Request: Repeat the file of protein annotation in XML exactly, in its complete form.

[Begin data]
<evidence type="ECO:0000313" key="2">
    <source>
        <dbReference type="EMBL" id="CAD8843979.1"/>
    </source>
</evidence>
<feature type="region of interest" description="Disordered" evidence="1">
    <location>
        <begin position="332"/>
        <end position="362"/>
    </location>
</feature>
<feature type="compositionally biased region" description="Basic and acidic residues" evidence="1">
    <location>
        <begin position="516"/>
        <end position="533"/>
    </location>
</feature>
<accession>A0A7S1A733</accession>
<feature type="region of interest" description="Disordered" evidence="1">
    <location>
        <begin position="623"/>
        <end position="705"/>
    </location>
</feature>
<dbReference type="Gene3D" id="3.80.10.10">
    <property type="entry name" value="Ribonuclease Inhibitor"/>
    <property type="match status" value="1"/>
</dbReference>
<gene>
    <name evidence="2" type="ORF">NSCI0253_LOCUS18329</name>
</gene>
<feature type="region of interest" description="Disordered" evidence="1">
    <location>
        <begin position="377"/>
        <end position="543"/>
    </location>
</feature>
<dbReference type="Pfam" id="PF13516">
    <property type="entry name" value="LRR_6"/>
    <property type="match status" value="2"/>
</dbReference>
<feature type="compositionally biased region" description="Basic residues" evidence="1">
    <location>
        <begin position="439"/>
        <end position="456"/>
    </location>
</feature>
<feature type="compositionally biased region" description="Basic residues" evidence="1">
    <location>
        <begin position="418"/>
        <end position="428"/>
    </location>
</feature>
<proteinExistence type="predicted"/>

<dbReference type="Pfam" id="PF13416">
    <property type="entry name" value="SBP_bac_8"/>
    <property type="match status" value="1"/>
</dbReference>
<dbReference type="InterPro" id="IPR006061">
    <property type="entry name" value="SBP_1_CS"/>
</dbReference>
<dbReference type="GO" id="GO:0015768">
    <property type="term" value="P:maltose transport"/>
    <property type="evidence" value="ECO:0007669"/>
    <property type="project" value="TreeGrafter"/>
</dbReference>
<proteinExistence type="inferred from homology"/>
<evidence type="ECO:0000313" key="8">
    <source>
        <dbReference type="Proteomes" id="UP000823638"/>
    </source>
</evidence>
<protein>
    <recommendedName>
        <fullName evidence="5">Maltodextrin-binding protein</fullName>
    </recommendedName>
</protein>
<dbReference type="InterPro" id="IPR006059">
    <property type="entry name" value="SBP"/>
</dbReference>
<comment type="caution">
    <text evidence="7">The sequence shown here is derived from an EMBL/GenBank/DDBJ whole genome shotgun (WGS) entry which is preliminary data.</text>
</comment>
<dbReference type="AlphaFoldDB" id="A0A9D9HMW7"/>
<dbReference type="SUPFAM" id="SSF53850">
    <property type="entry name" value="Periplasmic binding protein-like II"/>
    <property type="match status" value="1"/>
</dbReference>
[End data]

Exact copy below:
<evidence type="ECO:0000313" key="2">
    <source>
        <dbReference type="EMBL" id="CAD8843979.1"/>
    </source>
</evidence>
<feature type="region of interest" description="Disordered" evidence="1">
    <location>
        <begin position="332"/>
        <end position="362"/>
    </location>
</feature>
<feature type="compositionally biased region" description="Basic and acidic residues" evidence="1">
    <location>
        <begin position="516"/>
        <end position="533"/>
    </location>
</feature>
<accession>A0A7S1A733</accession>
<feature type="region of interest" description="Disordered" evidence="1">
    <location>
        <begin position="623"/>
        <end position="705"/>
    </location>
</feature>
<dbReference type="Gene3D" id="3.80.10.10">
    <property type="entry name" value="Ribonuclease Inhibitor"/>
    <property type="match status" value="1"/>
</dbReference>
<gene>
    <name evidence="2" type="ORF">NSCI0253_LOCUS18329</name>
</gene>
<feature type="region of interest" description="Disordered" evidence="1">
    <location>
        <begin position="377"/>
        <end position="543"/>
    </location>
</feature>
<dbReference type="Pfam" id="PF13516">
    <property type="entry name" value="LRR_6"/>
    <property type="match status" value="2"/>
</dbReference>
<feature type="compositionally biased region" description="Basic residues" evidence="1">
    <location>
        <begin position="439"/>
        <end position="456"/>
    </location>
</feature>
<feature type="compositionally biased region" description="Basic residues" evidence="1">
    <location>
        <begin position="418"/>
        <end position="428"/>
    </location>
</feature>
<proteinExistence type="predicted"/>

<dbReference type="Pfam" id="PF13416">
    <property type="entry name" value="SBP_bac_8"/>
    <property type="match status" value="1"/>
</dbReference>
<dbReference type="InterPro" id="IPR006061">
    <property type="entry name" value="SBP_1_CS"/>
</dbReference>
<dbReference type="GO" id="GO:0015768">
    <property type="term" value="P:maltose transport"/>
    <property type="evidence" value="ECO:0007669"/>
    <property type="project" value="TreeGrafter"/>
</dbReference>
<proteinExistence type="inferred from homology"/>
<evidence type="ECO:0000313" key="8">
    <source>
        <dbReference type="Proteomes" id="UP000823638"/>
    </source>
</evidence>
<protein>
    <recommendedName>
        <fullName evidence="5">Maltodextrin-binding protein</fullName>
    </recommendedName>
</protein>
<dbReference type="InterPro" id="IPR006059">
    <property type="entry name" value="SBP"/>
</dbReference>
<comment type="caution">
    <text evidence="7">The sequence shown here is derived from an EMBL/GenBank/DDBJ whole genome shotgun (WGS) entry which is preliminary data.</text>
</comment>
<dbReference type="AlphaFoldDB" id="A0A9D9HMW7"/>
<dbReference type="SUPFAM" id="SSF53850">
    <property type="entry name" value="Periplasmic binding protein-like II"/>
    <property type="match status" value="1"/>
</dbReference>